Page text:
A Mumbai-based travel company is helping extend the fun of travelling to visually impaired persons through specially designed tours.
Visually impaired people make up only a fraction of the number of people that populate our streets, jobs and friend circles. And that’s because we as a nation are not very sensitive to the needs of the visually impaired. However, Ritu Sinha and Divya Saxena are determined to make at least one activity inclusive – travelling! Their travel company, which is fittingly called Bat Travels, designs fun tours for people with visual impairments and the idea to start the company came about while the two were travelling together in Europe.
“We were at the Trevi Fountain in Italy and that was the first time we spotted two visually-impaired persons among the tourists. It made us think about how we don’t often see visually impaired people take trips or holidays,” says Divya. “That’s because we hardly have the right infrastructure for people with visual impairments. Sighted people can find travelling inconvenient at times, so imagine what it must be like for the sightless,” pipes in Ritu. This conversation led to the two friends quitting their full-time advertising jobs and starting a company that made travelling convenient and fun for the visually impaired. “Right from our website, which is visually impaired friendly, to our every trip, we see to it that the whole experience is inclusive,” informs Divya.
Bat Travels makes trips inclusive by inviting both sighted and visually impaired persons to take trips together. Sighted people function as ‘travel pals’ who not only provide assistance when required but also describe the location, ambience and other aspects of the place to their visually impaired fellow travelers. “We do send out a few pointers on the appropriate ways to help the visually impaired. But otherwise, it’s a very open, fun experience. Sighted people get to ask the questions they’ve always wanted to, while visually impaired persons get to make friends outside their communities and circles. The experience is eye-opening for everyone,” says Divya. Sheetal Parekh, who was part of the ‘Sufi Night’ trip vouches for this. “We are normally hesitant to interact with visually impaired persons. But this trip taught us so much about them and how adventurous they can be,” says Sheetal.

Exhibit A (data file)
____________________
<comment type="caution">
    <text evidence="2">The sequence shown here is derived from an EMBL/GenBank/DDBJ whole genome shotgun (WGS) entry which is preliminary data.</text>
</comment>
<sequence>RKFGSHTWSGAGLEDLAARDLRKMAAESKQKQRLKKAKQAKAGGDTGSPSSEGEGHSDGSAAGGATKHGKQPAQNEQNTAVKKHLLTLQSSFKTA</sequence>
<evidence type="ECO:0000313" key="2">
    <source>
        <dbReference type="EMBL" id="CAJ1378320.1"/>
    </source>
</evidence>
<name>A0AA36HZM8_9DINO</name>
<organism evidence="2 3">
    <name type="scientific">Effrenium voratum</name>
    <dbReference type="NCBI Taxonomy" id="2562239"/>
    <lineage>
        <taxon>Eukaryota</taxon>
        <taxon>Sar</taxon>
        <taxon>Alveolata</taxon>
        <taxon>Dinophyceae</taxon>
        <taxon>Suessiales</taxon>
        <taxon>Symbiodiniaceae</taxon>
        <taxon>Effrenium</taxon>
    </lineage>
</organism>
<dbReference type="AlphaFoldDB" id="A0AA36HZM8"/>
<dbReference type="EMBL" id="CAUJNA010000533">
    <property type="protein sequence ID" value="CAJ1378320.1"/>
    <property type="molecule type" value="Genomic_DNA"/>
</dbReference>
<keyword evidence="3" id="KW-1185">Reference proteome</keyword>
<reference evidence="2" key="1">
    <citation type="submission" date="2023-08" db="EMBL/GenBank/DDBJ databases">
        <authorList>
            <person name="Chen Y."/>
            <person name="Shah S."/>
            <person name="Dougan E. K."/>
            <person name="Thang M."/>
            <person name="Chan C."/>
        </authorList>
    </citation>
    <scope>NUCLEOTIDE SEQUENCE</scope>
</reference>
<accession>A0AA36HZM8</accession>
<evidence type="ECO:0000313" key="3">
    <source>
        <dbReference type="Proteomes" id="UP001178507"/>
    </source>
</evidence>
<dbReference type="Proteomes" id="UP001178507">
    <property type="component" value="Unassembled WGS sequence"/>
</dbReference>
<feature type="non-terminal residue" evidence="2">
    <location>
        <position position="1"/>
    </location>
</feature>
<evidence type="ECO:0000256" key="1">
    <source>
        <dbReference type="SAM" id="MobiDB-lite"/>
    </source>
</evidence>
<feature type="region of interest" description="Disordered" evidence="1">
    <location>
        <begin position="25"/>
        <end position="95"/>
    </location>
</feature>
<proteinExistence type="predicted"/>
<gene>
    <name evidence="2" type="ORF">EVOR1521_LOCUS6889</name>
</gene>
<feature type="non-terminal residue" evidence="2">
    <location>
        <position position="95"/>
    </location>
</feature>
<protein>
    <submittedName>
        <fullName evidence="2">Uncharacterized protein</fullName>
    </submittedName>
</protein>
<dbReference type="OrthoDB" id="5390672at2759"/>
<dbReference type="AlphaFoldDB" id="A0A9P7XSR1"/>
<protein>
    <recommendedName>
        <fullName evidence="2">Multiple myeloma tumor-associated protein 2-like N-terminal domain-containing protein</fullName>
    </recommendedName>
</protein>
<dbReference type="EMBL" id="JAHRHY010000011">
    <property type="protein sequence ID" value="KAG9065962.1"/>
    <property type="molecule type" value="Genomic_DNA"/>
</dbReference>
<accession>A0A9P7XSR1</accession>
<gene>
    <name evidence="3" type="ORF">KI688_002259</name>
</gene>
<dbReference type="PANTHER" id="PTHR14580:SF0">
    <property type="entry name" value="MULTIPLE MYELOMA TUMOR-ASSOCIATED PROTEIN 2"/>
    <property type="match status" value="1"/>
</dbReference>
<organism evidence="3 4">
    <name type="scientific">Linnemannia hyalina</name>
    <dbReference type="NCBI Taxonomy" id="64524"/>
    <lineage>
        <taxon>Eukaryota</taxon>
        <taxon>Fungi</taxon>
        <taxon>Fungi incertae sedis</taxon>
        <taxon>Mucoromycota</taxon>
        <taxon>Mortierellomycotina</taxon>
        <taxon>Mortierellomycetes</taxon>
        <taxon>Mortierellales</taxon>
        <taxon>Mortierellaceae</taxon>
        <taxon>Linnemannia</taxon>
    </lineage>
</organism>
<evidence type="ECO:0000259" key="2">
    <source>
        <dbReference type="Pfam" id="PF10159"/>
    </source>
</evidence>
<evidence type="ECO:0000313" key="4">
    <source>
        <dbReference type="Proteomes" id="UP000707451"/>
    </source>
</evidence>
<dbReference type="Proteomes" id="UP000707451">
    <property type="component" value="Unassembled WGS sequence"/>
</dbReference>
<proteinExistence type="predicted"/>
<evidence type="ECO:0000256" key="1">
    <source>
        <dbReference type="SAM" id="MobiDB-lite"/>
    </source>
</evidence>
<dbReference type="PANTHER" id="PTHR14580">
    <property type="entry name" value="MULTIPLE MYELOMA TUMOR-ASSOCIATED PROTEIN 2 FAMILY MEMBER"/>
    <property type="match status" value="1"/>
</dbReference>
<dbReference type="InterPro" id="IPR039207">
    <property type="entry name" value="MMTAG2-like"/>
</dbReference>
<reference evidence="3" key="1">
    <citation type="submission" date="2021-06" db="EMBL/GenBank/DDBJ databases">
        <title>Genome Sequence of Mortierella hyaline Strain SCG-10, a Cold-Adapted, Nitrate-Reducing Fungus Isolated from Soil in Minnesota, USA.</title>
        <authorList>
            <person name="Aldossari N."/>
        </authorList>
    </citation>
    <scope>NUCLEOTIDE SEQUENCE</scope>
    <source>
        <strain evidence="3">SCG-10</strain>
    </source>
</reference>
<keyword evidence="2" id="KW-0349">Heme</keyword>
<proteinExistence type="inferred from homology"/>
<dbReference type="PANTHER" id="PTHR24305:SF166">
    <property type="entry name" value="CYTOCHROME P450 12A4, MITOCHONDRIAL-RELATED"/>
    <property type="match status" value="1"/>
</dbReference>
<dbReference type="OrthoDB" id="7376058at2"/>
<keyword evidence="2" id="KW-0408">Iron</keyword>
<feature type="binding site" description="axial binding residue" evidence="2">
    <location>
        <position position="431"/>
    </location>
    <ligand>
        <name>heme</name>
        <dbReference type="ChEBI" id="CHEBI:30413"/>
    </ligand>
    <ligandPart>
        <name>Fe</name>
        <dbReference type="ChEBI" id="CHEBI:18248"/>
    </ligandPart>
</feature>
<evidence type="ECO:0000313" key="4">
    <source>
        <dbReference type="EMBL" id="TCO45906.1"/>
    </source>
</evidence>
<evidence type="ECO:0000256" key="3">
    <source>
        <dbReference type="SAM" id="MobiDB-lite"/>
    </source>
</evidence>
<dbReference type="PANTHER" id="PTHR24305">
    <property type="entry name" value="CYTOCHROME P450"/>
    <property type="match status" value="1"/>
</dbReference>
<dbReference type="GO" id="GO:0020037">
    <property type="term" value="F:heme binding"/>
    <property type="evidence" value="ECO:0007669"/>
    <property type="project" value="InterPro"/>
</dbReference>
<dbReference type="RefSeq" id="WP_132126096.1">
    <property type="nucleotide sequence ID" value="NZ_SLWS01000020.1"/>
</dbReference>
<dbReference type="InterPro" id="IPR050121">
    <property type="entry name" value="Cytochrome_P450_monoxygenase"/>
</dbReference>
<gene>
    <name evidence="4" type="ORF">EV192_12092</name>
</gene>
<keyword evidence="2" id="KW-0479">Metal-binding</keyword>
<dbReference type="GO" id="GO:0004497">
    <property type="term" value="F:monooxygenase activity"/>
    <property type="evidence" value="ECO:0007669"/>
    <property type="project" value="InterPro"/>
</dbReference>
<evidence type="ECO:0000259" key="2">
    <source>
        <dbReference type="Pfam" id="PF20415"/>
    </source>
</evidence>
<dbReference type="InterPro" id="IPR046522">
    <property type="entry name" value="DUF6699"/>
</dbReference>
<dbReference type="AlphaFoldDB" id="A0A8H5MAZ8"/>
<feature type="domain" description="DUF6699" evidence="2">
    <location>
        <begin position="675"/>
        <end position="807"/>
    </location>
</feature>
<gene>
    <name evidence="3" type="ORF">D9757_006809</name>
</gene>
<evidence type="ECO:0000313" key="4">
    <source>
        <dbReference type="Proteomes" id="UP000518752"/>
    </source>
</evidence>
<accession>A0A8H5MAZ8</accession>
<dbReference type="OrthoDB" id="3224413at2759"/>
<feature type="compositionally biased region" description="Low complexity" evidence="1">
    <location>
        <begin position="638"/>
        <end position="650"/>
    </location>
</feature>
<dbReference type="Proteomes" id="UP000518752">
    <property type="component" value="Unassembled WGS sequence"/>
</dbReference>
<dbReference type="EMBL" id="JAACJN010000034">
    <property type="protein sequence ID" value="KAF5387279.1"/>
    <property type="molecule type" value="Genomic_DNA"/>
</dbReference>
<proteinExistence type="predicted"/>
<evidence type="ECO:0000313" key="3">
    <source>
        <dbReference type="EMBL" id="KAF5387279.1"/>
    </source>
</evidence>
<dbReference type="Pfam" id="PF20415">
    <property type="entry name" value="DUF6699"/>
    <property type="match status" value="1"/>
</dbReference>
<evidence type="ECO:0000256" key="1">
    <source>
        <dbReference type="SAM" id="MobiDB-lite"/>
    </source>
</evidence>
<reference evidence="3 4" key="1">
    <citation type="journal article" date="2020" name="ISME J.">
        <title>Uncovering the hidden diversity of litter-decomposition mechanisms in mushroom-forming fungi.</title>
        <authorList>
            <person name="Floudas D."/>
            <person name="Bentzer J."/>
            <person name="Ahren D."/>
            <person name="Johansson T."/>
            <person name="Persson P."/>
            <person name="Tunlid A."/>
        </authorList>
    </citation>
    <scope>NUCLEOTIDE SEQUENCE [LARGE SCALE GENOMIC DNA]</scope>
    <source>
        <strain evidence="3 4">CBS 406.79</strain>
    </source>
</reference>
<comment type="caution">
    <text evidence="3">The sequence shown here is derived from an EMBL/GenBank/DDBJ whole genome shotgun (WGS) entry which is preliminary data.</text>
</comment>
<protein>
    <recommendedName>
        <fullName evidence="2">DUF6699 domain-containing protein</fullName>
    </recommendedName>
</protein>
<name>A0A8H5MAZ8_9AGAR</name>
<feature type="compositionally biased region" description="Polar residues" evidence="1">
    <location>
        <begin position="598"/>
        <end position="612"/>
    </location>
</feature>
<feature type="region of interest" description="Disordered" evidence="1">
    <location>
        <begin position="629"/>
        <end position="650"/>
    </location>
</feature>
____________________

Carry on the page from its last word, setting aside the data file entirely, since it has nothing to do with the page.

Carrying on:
The trip is also designed to appeal to senses apart from sight. “We pick destinations and activities that can appeal to the other four senses. Travelling isn’t just about sightseeing; it is about cuisines, dress, language and so many other experiences,” shares Ritu. The duo also sees to it that the locations are as visually impaired friendly as possible. “Small things like seeing to it that there aren’t too many stairs or that a restaurant doesn’t have a buffet system goes a long way in making the trip inclusive,” she adds. Dr Vamshi Gannamraju, a visually impaired traveler who went to Sikkim this January and is all set to head to Thailand next week with Bat Travels, is all praises for the company.
“Right from arriving before time to meet us at the airport to holding our hands while seeing places, to describing every aspect of the trips to us, they took care of everything. They even described each photograph clicked so that I could tell my friends what was happening in them,” he says. “People think blind people always seek protection and want to be careful. But Bat Travels motivates you to push the boundaries. They even encourage you to try your hand at adventure sports, like river rafting or ziplining, ” he exclaims.
And pushing the boundaries is truly what the company seems to be about. For, though the two women acknowledge that running such a unique enterprise is challenging, they want to continue doing their best to make travelling fun for everyone. “After many ‘no’s,’ we hear one ‘yes’, and that motivates us to keep going,” concludes Divya.